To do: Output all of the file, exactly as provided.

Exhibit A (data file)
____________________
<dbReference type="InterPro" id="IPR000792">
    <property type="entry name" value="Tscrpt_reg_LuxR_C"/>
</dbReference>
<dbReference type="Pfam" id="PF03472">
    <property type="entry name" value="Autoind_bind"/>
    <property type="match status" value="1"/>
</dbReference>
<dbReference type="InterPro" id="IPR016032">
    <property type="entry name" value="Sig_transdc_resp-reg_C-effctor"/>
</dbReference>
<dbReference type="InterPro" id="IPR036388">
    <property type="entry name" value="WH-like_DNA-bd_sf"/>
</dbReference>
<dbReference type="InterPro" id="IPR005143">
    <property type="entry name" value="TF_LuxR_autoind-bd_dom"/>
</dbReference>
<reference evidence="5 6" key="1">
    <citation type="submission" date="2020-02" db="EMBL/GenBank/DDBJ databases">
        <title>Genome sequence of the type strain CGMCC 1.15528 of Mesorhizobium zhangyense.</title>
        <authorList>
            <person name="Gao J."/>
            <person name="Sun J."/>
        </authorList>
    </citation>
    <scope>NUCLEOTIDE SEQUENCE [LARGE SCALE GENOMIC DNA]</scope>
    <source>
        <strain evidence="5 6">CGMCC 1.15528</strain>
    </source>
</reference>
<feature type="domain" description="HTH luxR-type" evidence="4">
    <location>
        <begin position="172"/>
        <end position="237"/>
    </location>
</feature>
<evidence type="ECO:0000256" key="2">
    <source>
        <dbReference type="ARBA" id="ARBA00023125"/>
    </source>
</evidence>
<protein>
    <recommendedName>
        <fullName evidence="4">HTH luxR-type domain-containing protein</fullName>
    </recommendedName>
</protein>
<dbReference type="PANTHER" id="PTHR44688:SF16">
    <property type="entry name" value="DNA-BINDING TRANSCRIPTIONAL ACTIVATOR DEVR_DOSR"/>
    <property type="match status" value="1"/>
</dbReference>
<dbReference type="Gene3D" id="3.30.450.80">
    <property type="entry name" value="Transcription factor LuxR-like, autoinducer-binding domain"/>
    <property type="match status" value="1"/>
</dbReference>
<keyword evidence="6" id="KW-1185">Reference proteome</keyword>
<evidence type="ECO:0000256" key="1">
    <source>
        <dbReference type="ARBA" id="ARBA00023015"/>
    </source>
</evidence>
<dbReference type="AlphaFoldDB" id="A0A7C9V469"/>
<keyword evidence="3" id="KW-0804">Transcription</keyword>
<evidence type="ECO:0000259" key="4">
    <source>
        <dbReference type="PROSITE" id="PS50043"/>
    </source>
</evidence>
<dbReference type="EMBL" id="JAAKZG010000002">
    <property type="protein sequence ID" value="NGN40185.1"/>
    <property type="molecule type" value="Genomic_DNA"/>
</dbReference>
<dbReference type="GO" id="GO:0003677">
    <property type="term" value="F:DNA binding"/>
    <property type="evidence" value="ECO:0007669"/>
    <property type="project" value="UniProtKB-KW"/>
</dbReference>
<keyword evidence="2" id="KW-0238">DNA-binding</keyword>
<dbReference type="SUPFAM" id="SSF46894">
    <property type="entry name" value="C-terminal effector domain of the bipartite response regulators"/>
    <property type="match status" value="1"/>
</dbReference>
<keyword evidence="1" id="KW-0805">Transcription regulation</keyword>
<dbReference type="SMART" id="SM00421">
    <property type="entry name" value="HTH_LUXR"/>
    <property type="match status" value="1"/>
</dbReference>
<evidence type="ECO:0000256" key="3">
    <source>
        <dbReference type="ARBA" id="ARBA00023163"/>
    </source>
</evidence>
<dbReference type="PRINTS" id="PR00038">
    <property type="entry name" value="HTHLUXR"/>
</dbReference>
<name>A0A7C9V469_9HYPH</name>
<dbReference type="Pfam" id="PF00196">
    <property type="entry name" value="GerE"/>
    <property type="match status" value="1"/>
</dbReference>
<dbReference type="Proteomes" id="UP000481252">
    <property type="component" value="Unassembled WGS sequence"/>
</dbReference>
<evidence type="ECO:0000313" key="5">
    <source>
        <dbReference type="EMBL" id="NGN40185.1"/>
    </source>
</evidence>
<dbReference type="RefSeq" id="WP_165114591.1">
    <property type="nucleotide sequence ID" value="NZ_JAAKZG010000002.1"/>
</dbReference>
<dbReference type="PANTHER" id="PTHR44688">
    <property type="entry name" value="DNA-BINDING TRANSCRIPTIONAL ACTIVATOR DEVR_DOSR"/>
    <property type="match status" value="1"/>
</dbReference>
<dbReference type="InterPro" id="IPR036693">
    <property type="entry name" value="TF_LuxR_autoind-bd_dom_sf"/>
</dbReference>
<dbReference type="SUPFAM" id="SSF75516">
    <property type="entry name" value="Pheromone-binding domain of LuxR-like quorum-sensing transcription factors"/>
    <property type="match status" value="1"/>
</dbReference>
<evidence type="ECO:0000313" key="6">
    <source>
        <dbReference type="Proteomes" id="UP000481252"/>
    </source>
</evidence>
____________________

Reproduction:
<dbReference type="InterPro" id="IPR000792">
    <property type="entry name" value="Tscrpt_reg_LuxR_C"/>
</dbReference>
<dbReference type="Pfam" id="PF03472">
    <property type="entry name" value="Autoind_bind"/>
    <property type="match status" value="1"/>
</dbReference>
<dbReference type="InterPro" id="IPR016032">
    <property type="entry name" value="Sig_transdc_resp-reg_C-effctor"/>
</dbReference>
<dbReference type="InterPro" id="IPR036388">
    <property type="entry name" value="WH-like_DNA-bd_sf"/>
</dbReference>
<dbReference type="InterPro" id="IPR005143">
    <property type="entry name" value="TF_LuxR_autoind-bd_dom"/>
</dbReference>
<reference evidence="5 6" key="1">
    <citation type="submission" date="2020-02" db="EMBL/GenBank/DDBJ databases">
        <title>Genome sequence of the type strain CGMCC 1.15528 of Mesorhizobium zhangyense.</title>
        <authorList>
            <person name="Gao J."/>
            <person name="Sun J."/>
        </authorList>
    </citation>
    <scope>NUCLEOTIDE SEQUENCE [LARGE SCALE GENOMIC DNA]</scope>
    <source>
        <strain evidence="5 6">CGMCC 1.15528</strain>
    </source>
</reference>
<feature type="domain" description="HTH luxR-type" evidence="4">
    <location>
        <begin position="172"/>
        <end position="237"/>
    </location>
</feature>
<evidence type="ECO:0000256" key="2">
    <source>
        <dbReference type="ARBA" id="ARBA00023125"/>
    </source>
</evidence>
<protein>
    <recommendedName>
        <fullName evidence="4">HTH luxR-type domain-containing protein</fullName>
    </recommendedName>
</protein>
<dbReference type="PANTHER" id="PTHR44688:SF16">
    <property type="entry name" value="DNA-BINDING TRANSCRIPTIONAL ACTIVATOR DEVR_DOSR"/>
    <property type="match status" value="1"/>
</dbReference>
<dbReference type="Gene3D" id="3.30.450.80">
    <property type="entry name" value="Transcription factor LuxR-like, autoinducer-binding domain"/>
    <property type="match status" value="1"/>
</dbReference>
<keyword evidence="6" id="KW-1185">Reference proteome</keyword>
<evidence type="ECO:0000256" key="1">
    <source>
        <dbReference type="ARBA" id="ARBA00023015"/>
    </source>
</evidence>
<dbReference type="AlphaFoldDB" id="A0A7C9V469"/>
<keyword evidence="3" id="KW-0804">Transcription</keyword>
<evidence type="ECO:0000259" key="4">
    <source>
        <dbReference type="PROSITE" id="PS50043"/>
    </source>
</evidence>
<dbReference type="EMBL" id="JAAKZG010000002">
    <property type="protein sequence ID" value="NGN40185.1"/>
    <property type="molecule type" value="Genomic_DNA"/>
</dbReference>
<dbReference type="GO" id="GO:0003677">
    <property type="term" value="F:DNA binding"/>
    <property type="evidence" value="ECO:0007669"/>
    <property type="project" value="UniProtKB-KW"/>
</dbReference>
<keyword evidence="2" id="KW-0238">DNA-binding</keyword>
<dbReference type="SUPFAM" id="SSF46894">
    <property type="entry name" value="C-terminal effector domain of the bipartite response regulators"/>
    <property type="match status" value="1"/>
</dbReference>
<keyword evidence="1" id="KW-0805">Transcription regulation</keyword>
<dbReference type="SMART" id="SM00421">
    <property type="entry name" value="HTH_LUXR"/>
    <property type="match status" value="1"/>
</dbReference>
<evidence type="ECO:0000256" key="3">
    <source>
        <dbReference type="ARBA" id="ARBA00023163"/>
    </source>
</evidence>
<dbReference type="PRINTS" id="PR00038">
    <property type="entry name" value="HTHLUXR"/>
</dbReference>
<name>A0A7C9V469_9HYPH</name>
<dbReference type="Pfam" id="PF00196">
    <property type="entry name" value="GerE"/>
    <property type="match status" value="1"/>
</dbReference>
<dbReference type="Proteomes" id="UP000481252">
    <property type="component" value="Unassembled WGS sequence"/>
</dbReference>
<evidence type="ECO:0000313" key="5">
    <source>
        <dbReference type="EMBL" id="NGN40185.1"/>
    </source>
</evidence>
<dbReference type="RefSeq" id="WP_165114591.1">
    <property type="nucleotide sequence ID" value="NZ_JAAKZG010000002.1"/>
</dbReference>
<dbReference type="PANTHER" id="PTHR44688">
    <property type="entry name" value="DNA-BINDING TRANSCRIPTIONAL ACTIVATOR DEVR_DOSR"/>
    <property type="match status" value="1"/>
</dbReference>
<dbReference type="InterPro" id="IPR036693">
    <property type="entry name" value="TF_LuxR_autoind-bd_dom_sf"/>
</dbReference>
<dbReference type="SUPFAM" id="SSF75516">
    <property type="entry name" value="Pheromone-binding domain of LuxR-like quorum-sensing transcription factors"/>
    <property type="match status" value="1"/>
</dbReference>
<evidence type="ECO:0000313" key="6">
    <source>
        <dbReference type="Proteomes" id="UP000481252"/>
    </source>
</evidence>